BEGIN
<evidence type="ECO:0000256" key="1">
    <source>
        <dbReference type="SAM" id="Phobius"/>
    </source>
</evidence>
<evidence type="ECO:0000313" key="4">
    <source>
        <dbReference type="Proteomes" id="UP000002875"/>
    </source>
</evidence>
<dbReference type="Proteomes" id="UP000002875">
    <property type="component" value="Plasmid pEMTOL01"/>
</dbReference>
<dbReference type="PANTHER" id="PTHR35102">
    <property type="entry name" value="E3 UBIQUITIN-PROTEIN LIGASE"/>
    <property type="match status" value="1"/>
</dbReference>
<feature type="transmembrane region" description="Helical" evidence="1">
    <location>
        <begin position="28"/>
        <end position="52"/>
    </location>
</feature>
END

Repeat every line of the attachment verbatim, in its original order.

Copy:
<evidence type="ECO:0000256" key="1">
    <source>
        <dbReference type="SAM" id="Phobius"/>
    </source>
</evidence>
<evidence type="ECO:0000313" key="4">
    <source>
        <dbReference type="Proteomes" id="UP000002875"/>
    </source>
</evidence>
<dbReference type="Proteomes" id="UP000002875">
    <property type="component" value="Plasmid pEMTOL01"/>
</dbReference>
<dbReference type="PANTHER" id="PTHR35102">
    <property type="entry name" value="E3 UBIQUITIN-PROTEIN LIGASE"/>
    <property type="match status" value="1"/>
</dbReference>
<feature type="transmembrane region" description="Helical" evidence="1">
    <location>
        <begin position="28"/>
        <end position="52"/>
    </location>
</feature>